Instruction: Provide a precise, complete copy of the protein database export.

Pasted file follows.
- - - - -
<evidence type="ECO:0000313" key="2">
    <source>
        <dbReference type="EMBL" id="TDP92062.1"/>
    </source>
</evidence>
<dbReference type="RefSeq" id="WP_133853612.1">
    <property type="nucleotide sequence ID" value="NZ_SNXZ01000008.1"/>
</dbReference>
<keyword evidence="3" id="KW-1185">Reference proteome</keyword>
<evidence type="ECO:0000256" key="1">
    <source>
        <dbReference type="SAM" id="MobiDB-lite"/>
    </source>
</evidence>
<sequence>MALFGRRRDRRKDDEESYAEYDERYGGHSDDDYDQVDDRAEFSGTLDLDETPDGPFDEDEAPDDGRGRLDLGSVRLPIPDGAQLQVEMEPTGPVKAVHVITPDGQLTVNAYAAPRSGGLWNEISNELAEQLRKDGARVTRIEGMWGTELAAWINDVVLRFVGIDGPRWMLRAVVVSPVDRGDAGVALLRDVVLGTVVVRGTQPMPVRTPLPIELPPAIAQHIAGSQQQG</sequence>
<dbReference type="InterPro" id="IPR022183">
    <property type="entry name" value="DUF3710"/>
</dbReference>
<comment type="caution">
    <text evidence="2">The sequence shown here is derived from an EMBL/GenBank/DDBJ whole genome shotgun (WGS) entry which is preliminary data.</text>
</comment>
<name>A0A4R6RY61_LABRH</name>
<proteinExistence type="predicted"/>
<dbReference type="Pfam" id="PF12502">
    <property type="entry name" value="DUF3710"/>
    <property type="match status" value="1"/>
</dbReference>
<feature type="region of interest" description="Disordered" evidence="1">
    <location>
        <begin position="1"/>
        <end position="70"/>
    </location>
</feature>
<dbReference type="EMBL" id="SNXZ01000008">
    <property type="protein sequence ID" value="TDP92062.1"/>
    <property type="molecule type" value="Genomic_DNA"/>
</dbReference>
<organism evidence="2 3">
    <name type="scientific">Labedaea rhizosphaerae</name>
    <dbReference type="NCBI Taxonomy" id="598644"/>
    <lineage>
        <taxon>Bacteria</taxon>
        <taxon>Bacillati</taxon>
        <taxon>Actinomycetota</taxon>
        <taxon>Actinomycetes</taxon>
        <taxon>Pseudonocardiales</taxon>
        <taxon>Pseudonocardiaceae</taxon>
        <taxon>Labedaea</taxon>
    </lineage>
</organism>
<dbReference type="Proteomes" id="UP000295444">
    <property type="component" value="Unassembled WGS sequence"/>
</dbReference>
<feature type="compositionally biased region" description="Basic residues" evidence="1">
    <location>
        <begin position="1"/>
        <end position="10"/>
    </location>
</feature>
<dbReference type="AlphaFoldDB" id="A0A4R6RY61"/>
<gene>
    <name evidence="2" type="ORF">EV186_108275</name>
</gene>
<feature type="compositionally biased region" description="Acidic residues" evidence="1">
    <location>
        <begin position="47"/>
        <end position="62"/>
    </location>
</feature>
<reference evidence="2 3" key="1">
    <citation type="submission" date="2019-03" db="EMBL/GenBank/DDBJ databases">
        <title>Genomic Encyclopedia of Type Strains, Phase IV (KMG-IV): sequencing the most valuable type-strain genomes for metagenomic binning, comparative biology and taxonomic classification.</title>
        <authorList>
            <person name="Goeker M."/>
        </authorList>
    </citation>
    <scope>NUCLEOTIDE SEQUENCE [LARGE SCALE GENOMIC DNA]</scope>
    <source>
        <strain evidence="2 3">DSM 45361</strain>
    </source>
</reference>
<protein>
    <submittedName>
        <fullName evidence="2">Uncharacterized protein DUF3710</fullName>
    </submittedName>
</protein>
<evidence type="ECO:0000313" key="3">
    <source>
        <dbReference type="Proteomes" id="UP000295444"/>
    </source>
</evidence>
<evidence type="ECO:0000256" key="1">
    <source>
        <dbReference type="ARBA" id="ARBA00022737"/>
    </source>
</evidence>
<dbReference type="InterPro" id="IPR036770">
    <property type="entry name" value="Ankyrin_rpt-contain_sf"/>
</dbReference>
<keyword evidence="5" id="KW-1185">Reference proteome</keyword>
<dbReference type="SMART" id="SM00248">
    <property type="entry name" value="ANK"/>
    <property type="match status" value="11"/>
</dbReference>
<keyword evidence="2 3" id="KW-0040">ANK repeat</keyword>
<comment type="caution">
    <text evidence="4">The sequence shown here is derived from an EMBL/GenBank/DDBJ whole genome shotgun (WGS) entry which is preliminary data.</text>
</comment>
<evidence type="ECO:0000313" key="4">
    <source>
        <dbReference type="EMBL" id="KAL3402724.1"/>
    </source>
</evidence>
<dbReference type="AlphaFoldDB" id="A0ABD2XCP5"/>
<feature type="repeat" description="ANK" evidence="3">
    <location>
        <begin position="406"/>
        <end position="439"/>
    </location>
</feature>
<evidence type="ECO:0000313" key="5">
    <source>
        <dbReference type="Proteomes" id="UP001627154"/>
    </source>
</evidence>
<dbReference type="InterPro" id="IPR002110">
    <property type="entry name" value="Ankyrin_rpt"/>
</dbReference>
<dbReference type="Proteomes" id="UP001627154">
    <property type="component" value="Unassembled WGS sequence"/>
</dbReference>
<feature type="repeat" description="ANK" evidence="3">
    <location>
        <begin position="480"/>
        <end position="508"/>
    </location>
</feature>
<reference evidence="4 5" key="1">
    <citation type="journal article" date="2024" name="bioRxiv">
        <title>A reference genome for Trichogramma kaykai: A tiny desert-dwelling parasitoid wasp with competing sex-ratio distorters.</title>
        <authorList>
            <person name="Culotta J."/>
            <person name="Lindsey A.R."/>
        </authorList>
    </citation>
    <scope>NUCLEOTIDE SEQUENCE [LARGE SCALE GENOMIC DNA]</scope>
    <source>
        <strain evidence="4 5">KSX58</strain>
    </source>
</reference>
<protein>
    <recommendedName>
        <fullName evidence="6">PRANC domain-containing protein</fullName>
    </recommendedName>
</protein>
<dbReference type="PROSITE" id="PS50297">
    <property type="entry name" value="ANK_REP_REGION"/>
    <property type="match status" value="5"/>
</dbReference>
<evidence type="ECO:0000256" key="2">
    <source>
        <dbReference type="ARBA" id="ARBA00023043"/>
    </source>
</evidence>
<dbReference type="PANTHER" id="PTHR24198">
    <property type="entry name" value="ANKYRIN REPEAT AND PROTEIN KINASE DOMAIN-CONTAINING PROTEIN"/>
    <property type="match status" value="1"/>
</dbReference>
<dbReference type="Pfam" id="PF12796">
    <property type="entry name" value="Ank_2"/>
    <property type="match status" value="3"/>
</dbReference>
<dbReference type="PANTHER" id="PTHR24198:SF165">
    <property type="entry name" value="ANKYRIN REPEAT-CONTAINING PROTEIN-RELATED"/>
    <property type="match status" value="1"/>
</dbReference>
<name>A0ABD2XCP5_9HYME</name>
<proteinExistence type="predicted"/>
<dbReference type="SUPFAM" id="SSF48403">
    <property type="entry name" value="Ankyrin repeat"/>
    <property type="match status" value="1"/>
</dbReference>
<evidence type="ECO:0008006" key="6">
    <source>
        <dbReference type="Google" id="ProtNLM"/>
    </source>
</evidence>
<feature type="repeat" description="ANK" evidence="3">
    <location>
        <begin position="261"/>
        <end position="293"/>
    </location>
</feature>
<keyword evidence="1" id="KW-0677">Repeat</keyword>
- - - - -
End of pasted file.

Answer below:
<evidence type="ECO:0000313" key="2">
    <source>
        <dbReference type="EMBL" id="TDP92062.1"/>
    </source>
</evidence>
<dbReference type="RefSeq" id="WP_133853612.1">
    <property type="nucleotide sequence ID" value="NZ_SNXZ01000008.1"/>
</dbReference>
<keyword evidence="3" id="KW-1185">Reference proteome</keyword>
<evidence type="ECO:0000256" key="1">
    <source>
        <dbReference type="SAM" id="MobiDB-lite"/>
    </source>
</evidence>
<sequence>MALFGRRRDRRKDDEESYAEYDERYGGHSDDDYDQVDDRAEFSGTLDLDETPDGPFDEDEAPDDGRGRLDLGSVRLPIPDGAQLQVEMEPTGPVKAVHVITPDGQLTVNAYAAPRSGGLWNEISNELAEQLRKDGARVTRIEGMWGTELAAWINDVVLRFVGIDGPRWMLRAVVVSPVDRGDAGVALLRDVVLGTVVVRGTQPMPVRTPLPIELPPAIAQHIAGSQQQG</sequence>
<dbReference type="InterPro" id="IPR022183">
    <property type="entry name" value="DUF3710"/>
</dbReference>
<comment type="caution">
    <text evidence="2">The sequence shown here is derived from an EMBL/GenBank/DDBJ whole genome shotgun (WGS) entry which is preliminary data.</text>
</comment>
<name>A0A4R6RY61_LABRH</name>
<proteinExistence type="predicted"/>
<dbReference type="Pfam" id="PF12502">
    <property type="entry name" value="DUF3710"/>
    <property type="match status" value="1"/>
</dbReference>
<feature type="region of interest" description="Disordered" evidence="1">
    <location>
        <begin position="1"/>
        <end position="70"/>
    </location>
</feature>
<dbReference type="EMBL" id="SNXZ01000008">
    <property type="protein sequence ID" value="TDP92062.1"/>
    <property type="molecule type" value="Genomic_DNA"/>
</dbReference>
<organism evidence="2 3">
    <name type="scientific">Labedaea rhizosphaerae</name>
    <dbReference type="NCBI Taxonomy" id="598644"/>
    <lineage>
        <taxon>Bacteria</taxon>
        <taxon>Bacillati</taxon>
        <taxon>Actinomycetota</taxon>
        <taxon>Actinomycetes</taxon>
        <taxon>Pseudonocardiales</taxon>
        <taxon>Pseudonocardiaceae</taxon>
        <taxon>Labedaea</taxon>
    </lineage>
</organism>
<dbReference type="Proteomes" id="UP000295444">
    <property type="component" value="Unassembled WGS sequence"/>
</dbReference>
<feature type="compositionally biased region" description="Basic residues" evidence="1">
    <location>
        <begin position="1"/>
        <end position="10"/>
    </location>
</feature>
<dbReference type="AlphaFoldDB" id="A0A4R6RY61"/>
<gene>
    <name evidence="2" type="ORF">EV186_108275</name>
</gene>
<feature type="compositionally biased region" description="Acidic residues" evidence="1">
    <location>
        <begin position="47"/>
        <end position="62"/>
    </location>
</feature>
<reference evidence="2 3" key="1">
    <citation type="submission" date="2019-03" db="EMBL/GenBank/DDBJ databases">
        <title>Genomic Encyclopedia of Type Strains, Phase IV (KMG-IV): sequencing the most valuable type-strain genomes for metagenomic binning, comparative biology and taxonomic classification.</title>
        <authorList>
            <person name="Goeker M."/>
        </authorList>
    </citation>
    <scope>NUCLEOTIDE SEQUENCE [LARGE SCALE GENOMIC DNA]</scope>
    <source>
        <strain evidence="2 3">DSM 45361</strain>
    </source>
</reference>
<protein>
    <submittedName>
        <fullName evidence="2">Uncharacterized protein DUF3710</fullName>
    </submittedName>
</protein>
<evidence type="ECO:0000313" key="3">
    <source>
        <dbReference type="Proteomes" id="UP000295444"/>
    </source>
</evidence>
<evidence type="ECO:0000256" key="1">
    <source>
        <dbReference type="ARBA" id="ARBA00022737"/>
    </source>
</evidence>
<dbReference type="InterPro" id="IPR036770">
    <property type="entry name" value="Ankyrin_rpt-contain_sf"/>
</dbReference>
<keyword evidence="5" id="KW-1185">Reference proteome</keyword>
<dbReference type="SMART" id="SM00248">
    <property type="entry name" value="ANK"/>
    <property type="match status" value="11"/>
</dbReference>
<keyword evidence="2 3" id="KW-0040">ANK repeat</keyword>
<comment type="caution">
    <text evidence="4">The sequence shown here is derived from an EMBL/GenBank/DDBJ whole genome shotgun (WGS) entry which is preliminary data.</text>
</comment>
<evidence type="ECO:0000313" key="4">
    <source>
        <dbReference type="EMBL" id="KAL3402724.1"/>
    </source>
</evidence>
<dbReference type="AlphaFoldDB" id="A0ABD2XCP5"/>
<feature type="repeat" description="ANK" evidence="3">
    <location>
        <begin position="406"/>
        <end position="439"/>
    </location>
</feature>
<evidence type="ECO:0000313" key="5">
    <source>
        <dbReference type="Proteomes" id="UP001627154"/>
    </source>
</evidence>
<dbReference type="InterPro" id="IPR002110">
    <property type="entry name" value="Ankyrin_rpt"/>
</dbReference>
<dbReference type="Proteomes" id="UP001627154">
    <property type="component" value="Unassembled WGS sequence"/>
</dbReference>
<feature type="repeat" description="ANK" evidence="3">
    <location>
        <begin position="480"/>
        <end position="508"/>
    </location>
</feature>
<reference evidence="4 5" key="1">
    <citation type="journal article" date="2024" name="bioRxiv">
        <title>A reference genome for Trichogramma kaykai: A tiny desert-dwelling parasitoid wasp with competing sex-ratio distorters.</title>
        <authorList>
            <person name="Culotta J."/>
            <person name="Lindsey A.R."/>
        </authorList>
    </citation>
    <scope>NUCLEOTIDE SEQUENCE [LARGE SCALE GENOMIC DNA]</scope>
    <source>
        <strain evidence="4 5">KSX58</strain>
    </source>
</reference>
<protein>
    <recommendedName>
        <fullName evidence="6">PRANC domain-containing protein</fullName>
    </recommendedName>
</protein>
<dbReference type="PROSITE" id="PS50297">
    <property type="entry name" value="ANK_REP_REGION"/>
    <property type="match status" value="5"/>
</dbReference>
<evidence type="ECO:0000256" key="2">
    <source>
        <dbReference type="ARBA" id="ARBA00023043"/>
    </source>
</evidence>
<dbReference type="PANTHER" id="PTHR24198">
    <property type="entry name" value="ANKYRIN REPEAT AND PROTEIN KINASE DOMAIN-CONTAINING PROTEIN"/>
    <property type="match status" value="1"/>
</dbReference>
<dbReference type="Pfam" id="PF12796">
    <property type="entry name" value="Ank_2"/>
    <property type="match status" value="3"/>
</dbReference>
<dbReference type="PANTHER" id="PTHR24198:SF165">
    <property type="entry name" value="ANKYRIN REPEAT-CONTAINING PROTEIN-RELATED"/>
    <property type="match status" value="1"/>
</dbReference>
<name>A0ABD2XCP5_9HYME</name>
<proteinExistence type="predicted"/>
<dbReference type="SUPFAM" id="SSF48403">
    <property type="entry name" value="Ankyrin repeat"/>
    <property type="match status" value="1"/>
</dbReference>
<evidence type="ECO:0008006" key="6">
    <source>
        <dbReference type="Google" id="ProtNLM"/>
    </source>
</evidence>
<feature type="repeat" description="ANK" evidence="3">
    <location>
        <begin position="261"/>
        <end position="293"/>
    </location>
</feature>
<keyword evidence="1" id="KW-0677">Repeat</keyword>